The New York Times reports the confiscation of D&D materials in a Wisconsin prison
My first thought was that either myself or more likely, my friends (and probably not Isa or White Bear) should go visit him, maybe even smuggle in a clone "of the original 1974 fantasy roleplaying game that started it all."
Test: what level M-U would I be in so effectively killing so many birds with one magic missle spell? evading prison rules; giving comfort to an inmate; promoting old-school play; subverting the market advantage of a corporate brand name; making contact with a fellow, human D&D player-- oh, but wait . . .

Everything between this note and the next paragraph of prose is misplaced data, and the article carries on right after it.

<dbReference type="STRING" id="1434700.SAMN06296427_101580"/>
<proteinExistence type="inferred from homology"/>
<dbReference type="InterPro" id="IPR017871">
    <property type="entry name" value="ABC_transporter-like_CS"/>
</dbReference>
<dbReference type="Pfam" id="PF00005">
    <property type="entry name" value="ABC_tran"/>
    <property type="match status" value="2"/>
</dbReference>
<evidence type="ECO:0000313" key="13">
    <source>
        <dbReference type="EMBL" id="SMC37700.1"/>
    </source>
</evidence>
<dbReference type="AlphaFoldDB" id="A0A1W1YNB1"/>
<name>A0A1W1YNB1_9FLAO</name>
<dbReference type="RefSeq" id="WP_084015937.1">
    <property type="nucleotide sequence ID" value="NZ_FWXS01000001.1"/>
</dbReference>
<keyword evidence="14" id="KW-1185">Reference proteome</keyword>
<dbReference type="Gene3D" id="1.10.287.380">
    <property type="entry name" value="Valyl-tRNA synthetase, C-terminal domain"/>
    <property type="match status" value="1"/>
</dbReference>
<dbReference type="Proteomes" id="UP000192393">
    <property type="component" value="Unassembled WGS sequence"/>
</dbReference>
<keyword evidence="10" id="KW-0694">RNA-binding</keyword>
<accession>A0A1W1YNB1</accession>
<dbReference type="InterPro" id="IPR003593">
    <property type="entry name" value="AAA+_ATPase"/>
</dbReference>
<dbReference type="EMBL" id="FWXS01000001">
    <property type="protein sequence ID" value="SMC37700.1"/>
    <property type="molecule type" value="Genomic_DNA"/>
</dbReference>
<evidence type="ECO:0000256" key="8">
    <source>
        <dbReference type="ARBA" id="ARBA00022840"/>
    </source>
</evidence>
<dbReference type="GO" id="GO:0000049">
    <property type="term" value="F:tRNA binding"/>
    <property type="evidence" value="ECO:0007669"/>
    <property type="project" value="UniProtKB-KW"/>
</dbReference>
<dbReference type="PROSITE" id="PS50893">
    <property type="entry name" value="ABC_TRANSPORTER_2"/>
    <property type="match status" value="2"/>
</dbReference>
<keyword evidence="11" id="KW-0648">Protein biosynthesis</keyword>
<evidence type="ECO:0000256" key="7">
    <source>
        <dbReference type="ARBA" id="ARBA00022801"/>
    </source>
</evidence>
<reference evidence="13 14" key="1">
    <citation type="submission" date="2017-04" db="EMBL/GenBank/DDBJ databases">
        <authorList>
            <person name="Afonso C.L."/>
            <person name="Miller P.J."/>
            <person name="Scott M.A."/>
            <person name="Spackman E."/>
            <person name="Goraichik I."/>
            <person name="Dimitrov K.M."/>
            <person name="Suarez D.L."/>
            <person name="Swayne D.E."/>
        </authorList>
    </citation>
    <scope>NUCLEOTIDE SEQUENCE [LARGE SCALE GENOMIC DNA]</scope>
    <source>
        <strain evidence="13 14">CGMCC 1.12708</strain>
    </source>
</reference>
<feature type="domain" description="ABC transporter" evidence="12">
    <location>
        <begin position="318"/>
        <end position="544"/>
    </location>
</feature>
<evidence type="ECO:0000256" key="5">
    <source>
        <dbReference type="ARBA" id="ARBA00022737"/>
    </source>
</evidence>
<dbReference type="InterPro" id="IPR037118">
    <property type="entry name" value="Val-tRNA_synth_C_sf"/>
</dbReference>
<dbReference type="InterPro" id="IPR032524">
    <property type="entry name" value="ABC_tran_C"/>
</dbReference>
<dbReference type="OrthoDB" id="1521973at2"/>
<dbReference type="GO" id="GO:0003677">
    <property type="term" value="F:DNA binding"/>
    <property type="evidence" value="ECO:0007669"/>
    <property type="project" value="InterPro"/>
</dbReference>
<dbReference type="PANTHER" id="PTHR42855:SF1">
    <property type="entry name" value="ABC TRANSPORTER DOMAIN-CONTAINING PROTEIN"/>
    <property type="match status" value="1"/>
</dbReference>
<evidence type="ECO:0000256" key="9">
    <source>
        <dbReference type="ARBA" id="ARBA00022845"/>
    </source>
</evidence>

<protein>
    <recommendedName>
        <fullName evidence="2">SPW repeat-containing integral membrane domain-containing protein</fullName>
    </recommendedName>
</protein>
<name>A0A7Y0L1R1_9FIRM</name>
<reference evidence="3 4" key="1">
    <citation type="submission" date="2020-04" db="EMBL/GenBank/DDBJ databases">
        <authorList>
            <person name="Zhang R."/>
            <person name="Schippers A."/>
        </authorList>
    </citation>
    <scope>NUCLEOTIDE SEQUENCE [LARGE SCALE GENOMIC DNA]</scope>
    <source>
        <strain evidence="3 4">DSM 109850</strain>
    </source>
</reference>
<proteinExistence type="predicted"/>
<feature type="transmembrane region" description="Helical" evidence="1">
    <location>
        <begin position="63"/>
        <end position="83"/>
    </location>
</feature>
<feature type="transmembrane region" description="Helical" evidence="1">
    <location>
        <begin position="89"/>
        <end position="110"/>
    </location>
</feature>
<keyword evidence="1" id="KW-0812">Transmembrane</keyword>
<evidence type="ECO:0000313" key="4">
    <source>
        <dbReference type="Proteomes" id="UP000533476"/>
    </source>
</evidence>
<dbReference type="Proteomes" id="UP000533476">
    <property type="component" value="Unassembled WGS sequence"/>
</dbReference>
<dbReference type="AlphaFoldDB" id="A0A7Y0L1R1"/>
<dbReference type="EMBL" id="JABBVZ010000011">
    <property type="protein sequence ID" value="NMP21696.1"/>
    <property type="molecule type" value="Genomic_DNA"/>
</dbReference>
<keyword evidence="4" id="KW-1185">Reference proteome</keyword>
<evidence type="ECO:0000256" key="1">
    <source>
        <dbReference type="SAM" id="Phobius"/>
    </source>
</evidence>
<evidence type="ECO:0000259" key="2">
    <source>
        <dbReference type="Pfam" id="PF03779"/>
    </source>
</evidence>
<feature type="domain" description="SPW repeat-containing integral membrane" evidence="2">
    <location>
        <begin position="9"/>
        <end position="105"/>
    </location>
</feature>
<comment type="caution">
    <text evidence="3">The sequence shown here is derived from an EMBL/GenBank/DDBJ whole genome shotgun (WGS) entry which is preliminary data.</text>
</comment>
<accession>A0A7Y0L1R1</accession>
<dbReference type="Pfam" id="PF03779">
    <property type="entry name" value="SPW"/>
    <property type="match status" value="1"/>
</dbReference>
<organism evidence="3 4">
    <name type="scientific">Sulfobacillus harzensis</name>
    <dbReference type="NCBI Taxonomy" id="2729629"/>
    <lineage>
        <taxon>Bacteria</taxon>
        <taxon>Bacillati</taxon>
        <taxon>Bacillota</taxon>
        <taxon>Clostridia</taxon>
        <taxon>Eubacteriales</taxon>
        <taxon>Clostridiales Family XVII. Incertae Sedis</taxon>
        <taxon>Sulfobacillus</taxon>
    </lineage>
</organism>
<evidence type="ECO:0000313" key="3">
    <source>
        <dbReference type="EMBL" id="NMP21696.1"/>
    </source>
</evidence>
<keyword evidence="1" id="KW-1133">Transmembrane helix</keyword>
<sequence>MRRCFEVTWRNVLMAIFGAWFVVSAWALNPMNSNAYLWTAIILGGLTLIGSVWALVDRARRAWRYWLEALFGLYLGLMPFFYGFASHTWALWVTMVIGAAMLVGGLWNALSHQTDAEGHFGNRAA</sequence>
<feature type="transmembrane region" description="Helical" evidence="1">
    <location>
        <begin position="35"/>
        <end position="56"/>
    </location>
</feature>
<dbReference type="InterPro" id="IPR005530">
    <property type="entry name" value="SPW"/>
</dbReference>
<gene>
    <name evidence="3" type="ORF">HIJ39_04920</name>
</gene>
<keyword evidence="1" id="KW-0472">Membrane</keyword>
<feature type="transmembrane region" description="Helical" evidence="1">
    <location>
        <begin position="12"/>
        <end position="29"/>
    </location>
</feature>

. . . I read this: "Mr. Singer, “a D&D enthusiast since childhood,” according to the court’s opinion, was sentenced to life in prison in 2002 for bludgeoning and stabbing his sister’s boyfriend to death." And while I wanted to censure the reporter for such manipulative sentance construction, I remembered that in fact lots of human D&D players really are pathological shmucks, often in the face of my attempts at censure.
In-game conflicts between characters spill over into out-of-game conflicts between players. And vice-versa. (Litmus test: Which one do you find more regrettable? In the case of Mr. Singer, was Blackrazor involved? Did you let your DM date your sister? Was Blackrazor involved?)